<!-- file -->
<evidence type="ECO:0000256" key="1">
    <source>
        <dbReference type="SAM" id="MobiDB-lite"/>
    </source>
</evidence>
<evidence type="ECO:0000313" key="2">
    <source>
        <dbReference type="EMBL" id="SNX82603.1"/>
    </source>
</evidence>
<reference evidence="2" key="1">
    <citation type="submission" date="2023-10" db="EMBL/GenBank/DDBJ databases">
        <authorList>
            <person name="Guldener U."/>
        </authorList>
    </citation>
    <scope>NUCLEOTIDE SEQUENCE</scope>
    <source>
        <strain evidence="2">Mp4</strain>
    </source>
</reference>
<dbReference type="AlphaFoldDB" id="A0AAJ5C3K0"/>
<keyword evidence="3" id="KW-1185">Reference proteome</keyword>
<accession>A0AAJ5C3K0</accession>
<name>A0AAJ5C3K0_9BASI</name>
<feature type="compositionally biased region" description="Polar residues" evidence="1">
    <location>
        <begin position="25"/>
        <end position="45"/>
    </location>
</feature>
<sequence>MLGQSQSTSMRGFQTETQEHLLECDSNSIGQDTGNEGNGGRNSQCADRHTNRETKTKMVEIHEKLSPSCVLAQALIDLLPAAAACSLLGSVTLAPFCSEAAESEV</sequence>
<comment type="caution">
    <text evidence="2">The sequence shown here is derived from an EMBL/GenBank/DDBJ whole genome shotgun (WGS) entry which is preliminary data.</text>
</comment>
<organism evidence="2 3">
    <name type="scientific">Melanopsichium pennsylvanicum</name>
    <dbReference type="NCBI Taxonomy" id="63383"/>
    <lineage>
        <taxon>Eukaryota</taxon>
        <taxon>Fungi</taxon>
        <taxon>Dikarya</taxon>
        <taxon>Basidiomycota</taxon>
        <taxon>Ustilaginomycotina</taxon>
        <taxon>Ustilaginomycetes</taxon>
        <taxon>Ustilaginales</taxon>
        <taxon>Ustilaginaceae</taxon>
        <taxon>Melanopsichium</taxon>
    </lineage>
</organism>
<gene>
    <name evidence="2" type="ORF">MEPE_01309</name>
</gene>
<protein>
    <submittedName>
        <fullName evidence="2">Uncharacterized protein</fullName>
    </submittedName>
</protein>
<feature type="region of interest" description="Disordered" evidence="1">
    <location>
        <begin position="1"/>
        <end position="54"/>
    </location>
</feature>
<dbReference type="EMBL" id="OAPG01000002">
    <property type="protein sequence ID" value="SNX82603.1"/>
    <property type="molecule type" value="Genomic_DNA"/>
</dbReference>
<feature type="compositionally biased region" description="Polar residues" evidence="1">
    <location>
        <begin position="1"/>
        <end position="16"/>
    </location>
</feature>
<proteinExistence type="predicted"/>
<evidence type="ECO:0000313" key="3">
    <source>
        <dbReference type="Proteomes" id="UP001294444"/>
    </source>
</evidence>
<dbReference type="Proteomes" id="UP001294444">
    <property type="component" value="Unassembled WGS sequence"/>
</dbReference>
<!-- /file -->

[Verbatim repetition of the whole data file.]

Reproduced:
<evidence type="ECO:0000256" key="1">
    <source>
        <dbReference type="SAM" id="MobiDB-lite"/>
    </source>
</evidence>
<evidence type="ECO:0000313" key="2">
    <source>
        <dbReference type="EMBL" id="SNX82603.1"/>
    </source>
</evidence>
<reference evidence="2" key="1">
    <citation type="submission" date="2023-10" db="EMBL/GenBank/DDBJ databases">
        <authorList>
            <person name="Guldener U."/>
        </authorList>
    </citation>
    <scope>NUCLEOTIDE SEQUENCE</scope>
    <source>
        <strain evidence="2">Mp4</strain>
    </source>
</reference>
<dbReference type="AlphaFoldDB" id="A0AAJ5C3K0"/>
<keyword evidence="3" id="KW-1185">Reference proteome</keyword>
<accession>A0AAJ5C3K0</accession>
<name>A0AAJ5C3K0_9BASI</name>
<feature type="compositionally biased region" description="Polar residues" evidence="1">
    <location>
        <begin position="25"/>
        <end position="45"/>
    </location>
</feature>
<sequence>MLGQSQSTSMRGFQTETQEHLLECDSNSIGQDTGNEGNGGRNSQCADRHTNRETKTKMVEIHEKLSPSCVLAQALIDLLPAAAACSLLGSVTLAPFCSEAAESEV</sequence>
<comment type="caution">
    <text evidence="2">The sequence shown here is derived from an EMBL/GenBank/DDBJ whole genome shotgun (WGS) entry which is preliminary data.</text>
</comment>
<organism evidence="2 3">
    <name type="scientific">Melanopsichium pennsylvanicum</name>
    <dbReference type="NCBI Taxonomy" id="63383"/>
    <lineage>
        <taxon>Eukaryota</taxon>
        <taxon>Fungi</taxon>
        <taxon>Dikarya</taxon>
        <taxon>Basidiomycota</taxon>
        <taxon>Ustilaginomycotina</taxon>
        <taxon>Ustilaginomycetes</taxon>
        <taxon>Ustilaginales</taxon>
        <taxon>Ustilaginaceae</taxon>
        <taxon>Melanopsichium</taxon>
    </lineage>
</organism>
<gene>
    <name evidence="2" type="ORF">MEPE_01309</name>
</gene>
<protein>
    <submittedName>
        <fullName evidence="2">Uncharacterized protein</fullName>
    </submittedName>
</protein>
<feature type="region of interest" description="Disordered" evidence="1">
    <location>
        <begin position="1"/>
        <end position="54"/>
    </location>
</feature>
<dbReference type="EMBL" id="OAPG01000002">
    <property type="protein sequence ID" value="SNX82603.1"/>
    <property type="molecule type" value="Genomic_DNA"/>
</dbReference>
<feature type="compositionally biased region" description="Polar residues" evidence="1">
    <location>
        <begin position="1"/>
        <end position="16"/>
    </location>
</feature>
<proteinExistence type="predicted"/>
<evidence type="ECO:0000313" key="3">
    <source>
        <dbReference type="Proteomes" id="UP001294444"/>
    </source>
</evidence>
<dbReference type="Proteomes" id="UP001294444">
    <property type="component" value="Unassembled WGS sequence"/>
</dbReference>